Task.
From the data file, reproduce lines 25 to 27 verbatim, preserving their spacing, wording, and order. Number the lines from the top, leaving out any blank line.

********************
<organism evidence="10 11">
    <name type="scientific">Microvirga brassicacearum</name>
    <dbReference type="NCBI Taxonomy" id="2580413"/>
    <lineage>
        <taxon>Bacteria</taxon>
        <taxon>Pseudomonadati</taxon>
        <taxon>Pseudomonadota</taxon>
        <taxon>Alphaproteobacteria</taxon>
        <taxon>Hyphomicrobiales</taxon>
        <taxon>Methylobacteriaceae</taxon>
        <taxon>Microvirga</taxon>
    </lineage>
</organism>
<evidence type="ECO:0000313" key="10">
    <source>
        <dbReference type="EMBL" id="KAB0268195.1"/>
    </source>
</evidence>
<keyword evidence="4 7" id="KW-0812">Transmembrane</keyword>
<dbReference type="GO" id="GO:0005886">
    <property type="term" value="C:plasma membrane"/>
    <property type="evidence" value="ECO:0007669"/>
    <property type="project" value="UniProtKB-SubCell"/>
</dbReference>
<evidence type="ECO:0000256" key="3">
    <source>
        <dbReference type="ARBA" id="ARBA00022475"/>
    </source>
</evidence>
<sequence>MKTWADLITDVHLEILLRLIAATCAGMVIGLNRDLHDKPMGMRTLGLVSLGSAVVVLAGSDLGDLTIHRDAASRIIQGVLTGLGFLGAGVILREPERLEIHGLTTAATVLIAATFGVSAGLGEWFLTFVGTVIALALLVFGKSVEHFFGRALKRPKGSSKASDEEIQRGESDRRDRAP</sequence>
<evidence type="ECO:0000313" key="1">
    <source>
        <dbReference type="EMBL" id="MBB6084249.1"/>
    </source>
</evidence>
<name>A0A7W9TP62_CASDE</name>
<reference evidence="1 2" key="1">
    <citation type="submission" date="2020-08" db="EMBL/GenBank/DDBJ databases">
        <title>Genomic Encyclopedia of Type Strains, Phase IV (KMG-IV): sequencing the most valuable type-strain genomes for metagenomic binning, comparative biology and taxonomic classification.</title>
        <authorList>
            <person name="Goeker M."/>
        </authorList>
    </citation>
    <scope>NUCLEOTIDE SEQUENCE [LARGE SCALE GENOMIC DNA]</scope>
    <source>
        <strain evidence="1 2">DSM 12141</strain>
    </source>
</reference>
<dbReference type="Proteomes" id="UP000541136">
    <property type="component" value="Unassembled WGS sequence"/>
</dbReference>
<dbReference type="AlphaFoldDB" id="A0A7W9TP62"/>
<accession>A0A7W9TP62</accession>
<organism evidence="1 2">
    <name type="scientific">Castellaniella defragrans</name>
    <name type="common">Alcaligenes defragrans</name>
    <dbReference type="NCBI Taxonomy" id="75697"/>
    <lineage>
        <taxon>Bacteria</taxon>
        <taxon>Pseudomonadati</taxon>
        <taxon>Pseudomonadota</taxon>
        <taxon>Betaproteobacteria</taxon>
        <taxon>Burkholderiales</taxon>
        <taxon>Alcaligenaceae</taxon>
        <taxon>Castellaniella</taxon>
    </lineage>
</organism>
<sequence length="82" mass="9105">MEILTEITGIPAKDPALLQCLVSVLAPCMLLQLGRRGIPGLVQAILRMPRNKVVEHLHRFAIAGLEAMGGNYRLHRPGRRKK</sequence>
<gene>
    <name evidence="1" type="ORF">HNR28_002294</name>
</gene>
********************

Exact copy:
<evidence type="ECO:0000256" key="3">
    <source>
        <dbReference type="ARBA" id="ARBA00022475"/>